56. Memento (2000) | Directed by Christopher Nolan
Christopher Nolan’s breakthrough art house film is an incredible exploration into memory, denial, and crime. A gloriously fantastic neo-noir with a tight script, amongst the things that make this film extraordinary is the nonlinear narrative. Yes, my friend, linearity goes out the window, as it is played backwards. If I didn’t love this film, I wouldn’t have written my extended essay on it. Guy Pearce plays a damaged man searching for his wife’s killer, but as we go further back into his mind and into the past, the things that are revealed are chilling yet incredibly human. Nolan starts playing his games for the big time in Memento. Stunning in every frame, Memento is one of the greatest film noirs ever made.
57. Midnight in Paris (2011) | Directed by Woody Allen
Woody Allen’s delightful tale of the dangers of nostalgia is a pitch perfect comedy that hits every right note. Owen Wilson brings something new to the Woody archetype, making his struggling screenwriter his own, while the supporting cast is absolutely amazing. From mean girl Rachel McAdams, the pedantic Michael Sheen, and the tons of historical figures that appear as Gil travels back to Paris in the 1920’s (notably Hemingway, the Fitzgeralds, and Dali), Allen is at the top of his game here. Midnight in Paris is a film that both warns one of the dangers of nostalgia, but enjoys it all the same.
58. Modern Times (1936) | Directed by Charlie Chaplin
Charlie Chaplin avoided sound for as long as he could, and nearly a decade after The Jazz Singer had premiered with its revolutionary synchronized soundtrack, Chaplin was still holding tight keeping his Little Tramp’s lips sealed. The film is not completely silent. Modern Times incorporates some sound effects and probably half a dozen lines spoken by minor characters. And while Modern Times is undeniably hysterical, heartwarming, and as good of a showcase of Chaplin’s pantomime abilities as any of his films from a great filmography, Modern Times provides some interesting social commentary about consumerism, labor workers, and the industrialization of America. The film also ushered in the classic jazz standard “Smile”, which would be famously sung by Nat King Cole. With its ambiguous, but happy ending, Chaplin would move forward with technology and social awareness in his films.
59. Moon (2009) | Directed by Duncan Jones
Duncan Jones’ debut feature is a about a man on the moon, who mines, and feels lonely. Yes, the existential crisis of loneliness in space. It sounds rather trite, but with sharp visuals, a gorgeous and atmospheric score by Clint Mansell, and absolutely stunning performance from Sam Rockwell, Moon is a star amongst emotional dramas. Sam Rockwell’s performance of Sam Bell is the “every man”, a man who has been working and mining for the last three years on the moon. When his time on the moon is about to close and he gears up to head back home, he realizes that he has become so attached to solitude, he does not understand how he will cope with the change in environment. It’s a beautiful, subtle, and at times fantastically suspenseful film.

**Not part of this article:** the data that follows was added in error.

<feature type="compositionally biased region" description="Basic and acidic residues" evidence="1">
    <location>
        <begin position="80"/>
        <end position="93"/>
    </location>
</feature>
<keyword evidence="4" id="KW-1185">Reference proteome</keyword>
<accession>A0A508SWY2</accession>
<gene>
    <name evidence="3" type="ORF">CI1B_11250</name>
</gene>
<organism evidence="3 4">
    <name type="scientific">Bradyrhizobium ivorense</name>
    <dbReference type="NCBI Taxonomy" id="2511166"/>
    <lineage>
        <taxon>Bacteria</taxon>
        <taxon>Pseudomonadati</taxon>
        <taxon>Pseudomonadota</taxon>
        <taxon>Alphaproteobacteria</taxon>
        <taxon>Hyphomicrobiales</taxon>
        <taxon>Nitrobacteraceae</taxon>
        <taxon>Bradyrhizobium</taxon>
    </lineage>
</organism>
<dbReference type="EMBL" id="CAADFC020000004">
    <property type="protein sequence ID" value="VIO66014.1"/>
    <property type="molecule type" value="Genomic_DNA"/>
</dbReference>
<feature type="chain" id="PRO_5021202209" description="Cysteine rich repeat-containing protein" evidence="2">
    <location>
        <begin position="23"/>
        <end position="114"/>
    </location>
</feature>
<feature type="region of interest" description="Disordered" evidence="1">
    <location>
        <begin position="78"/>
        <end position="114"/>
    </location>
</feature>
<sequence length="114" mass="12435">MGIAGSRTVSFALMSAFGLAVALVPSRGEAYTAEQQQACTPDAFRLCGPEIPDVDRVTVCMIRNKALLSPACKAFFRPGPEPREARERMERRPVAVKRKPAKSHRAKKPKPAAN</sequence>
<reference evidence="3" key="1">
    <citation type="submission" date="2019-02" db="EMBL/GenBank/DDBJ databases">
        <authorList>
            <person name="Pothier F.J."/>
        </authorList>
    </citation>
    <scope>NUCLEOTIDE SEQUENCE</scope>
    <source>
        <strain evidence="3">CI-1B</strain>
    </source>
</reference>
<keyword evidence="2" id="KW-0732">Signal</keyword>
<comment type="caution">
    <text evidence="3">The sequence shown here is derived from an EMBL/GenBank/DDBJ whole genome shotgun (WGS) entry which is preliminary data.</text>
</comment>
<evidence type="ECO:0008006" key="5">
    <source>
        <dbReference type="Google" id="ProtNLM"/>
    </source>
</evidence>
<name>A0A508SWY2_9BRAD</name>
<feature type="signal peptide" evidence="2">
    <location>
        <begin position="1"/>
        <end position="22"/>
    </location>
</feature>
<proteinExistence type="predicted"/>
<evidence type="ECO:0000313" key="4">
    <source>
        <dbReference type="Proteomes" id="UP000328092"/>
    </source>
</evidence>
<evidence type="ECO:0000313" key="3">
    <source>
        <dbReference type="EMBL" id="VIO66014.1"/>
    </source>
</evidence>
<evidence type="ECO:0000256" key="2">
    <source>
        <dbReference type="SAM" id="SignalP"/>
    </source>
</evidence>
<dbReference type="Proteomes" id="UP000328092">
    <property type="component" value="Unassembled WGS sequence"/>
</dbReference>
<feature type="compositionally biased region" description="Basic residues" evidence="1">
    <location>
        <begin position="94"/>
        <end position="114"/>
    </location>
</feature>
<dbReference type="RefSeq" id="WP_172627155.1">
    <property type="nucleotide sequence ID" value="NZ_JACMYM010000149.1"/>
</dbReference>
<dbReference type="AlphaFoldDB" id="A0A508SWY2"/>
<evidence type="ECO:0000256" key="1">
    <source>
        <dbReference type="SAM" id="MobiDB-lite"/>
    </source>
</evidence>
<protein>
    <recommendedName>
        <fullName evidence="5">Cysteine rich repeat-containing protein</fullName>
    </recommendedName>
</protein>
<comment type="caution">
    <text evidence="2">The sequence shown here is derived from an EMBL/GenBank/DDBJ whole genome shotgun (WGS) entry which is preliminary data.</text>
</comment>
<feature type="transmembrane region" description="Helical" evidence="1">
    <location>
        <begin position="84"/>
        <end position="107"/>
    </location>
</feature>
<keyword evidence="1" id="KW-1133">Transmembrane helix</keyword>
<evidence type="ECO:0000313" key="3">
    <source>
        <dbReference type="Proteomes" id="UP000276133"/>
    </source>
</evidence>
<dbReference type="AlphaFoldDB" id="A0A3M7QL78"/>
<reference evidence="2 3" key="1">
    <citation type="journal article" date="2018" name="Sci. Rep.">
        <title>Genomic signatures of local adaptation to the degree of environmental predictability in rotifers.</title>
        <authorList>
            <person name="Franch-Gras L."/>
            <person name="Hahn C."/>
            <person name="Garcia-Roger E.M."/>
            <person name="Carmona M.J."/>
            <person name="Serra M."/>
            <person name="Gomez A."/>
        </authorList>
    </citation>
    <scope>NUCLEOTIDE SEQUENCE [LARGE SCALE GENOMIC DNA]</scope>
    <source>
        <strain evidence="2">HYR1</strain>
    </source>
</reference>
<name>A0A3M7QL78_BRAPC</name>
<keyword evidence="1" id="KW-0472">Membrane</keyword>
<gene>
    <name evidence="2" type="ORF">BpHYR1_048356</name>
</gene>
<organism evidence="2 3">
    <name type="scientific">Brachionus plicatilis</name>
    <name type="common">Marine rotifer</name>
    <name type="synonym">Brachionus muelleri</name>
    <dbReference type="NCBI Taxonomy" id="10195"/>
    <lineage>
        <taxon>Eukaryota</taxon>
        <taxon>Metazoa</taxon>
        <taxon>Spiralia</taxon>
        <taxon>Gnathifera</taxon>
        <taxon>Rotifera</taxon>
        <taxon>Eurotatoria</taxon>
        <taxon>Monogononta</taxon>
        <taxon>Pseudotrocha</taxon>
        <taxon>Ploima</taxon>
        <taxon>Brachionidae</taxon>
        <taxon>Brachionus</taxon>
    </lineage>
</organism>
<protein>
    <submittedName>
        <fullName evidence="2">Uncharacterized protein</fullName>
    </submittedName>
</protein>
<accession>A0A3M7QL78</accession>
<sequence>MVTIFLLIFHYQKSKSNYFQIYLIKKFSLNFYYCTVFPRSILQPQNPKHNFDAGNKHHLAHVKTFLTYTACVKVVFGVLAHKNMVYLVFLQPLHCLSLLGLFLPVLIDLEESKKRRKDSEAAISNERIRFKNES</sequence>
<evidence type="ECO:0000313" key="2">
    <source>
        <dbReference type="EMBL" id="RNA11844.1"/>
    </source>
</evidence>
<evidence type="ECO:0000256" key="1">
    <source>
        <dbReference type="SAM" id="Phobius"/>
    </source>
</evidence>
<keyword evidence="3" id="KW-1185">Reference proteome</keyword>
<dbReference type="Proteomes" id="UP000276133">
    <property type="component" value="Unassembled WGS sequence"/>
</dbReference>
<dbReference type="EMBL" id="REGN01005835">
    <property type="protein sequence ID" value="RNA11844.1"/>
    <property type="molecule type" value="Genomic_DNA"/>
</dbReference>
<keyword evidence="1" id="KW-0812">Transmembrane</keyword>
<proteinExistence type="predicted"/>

60. Nights of Cabiria/Vivre sa Vie* (1957/1962) | Directed by Federico Fellini/Jean-Luc Godard
The prostitution of society, religion, magic, celebrity, emotion, and money are the subjects of two of the greatest films ever made. I see Fellini’s Nights of Cabiria and Godard’s Vivre sa Vie as companion pieces, both dealing with similar subjects, both dealing with similar tragic protagonists, and both ending in similar ways. In Fellini’s film, Giulietta Messina inhabits the outspoken, down on her luck prostitute Cabiria. She aspires to be something bigger, but men constantly, habitually take advantage of her. In Godard’s film, framed around twelve tableaus, Anna Karina plays Nana, a Parisian girl who aspires to be an actress, but soon is relegated to being a prostitute. Both films take place in beautiful places in the world, and show the decrepit nature beneath the façade. Both films are directed with integrity and mastery of the medium. And both films are heartbreaking and tragic. If you don’t cry, or at least shed a tear, at the end of the films, you are a robot or a sociopath. Containing two of the greatest performances by women in cinematic history, both films, exploring complex characters, are the best the world of cinema has to offer.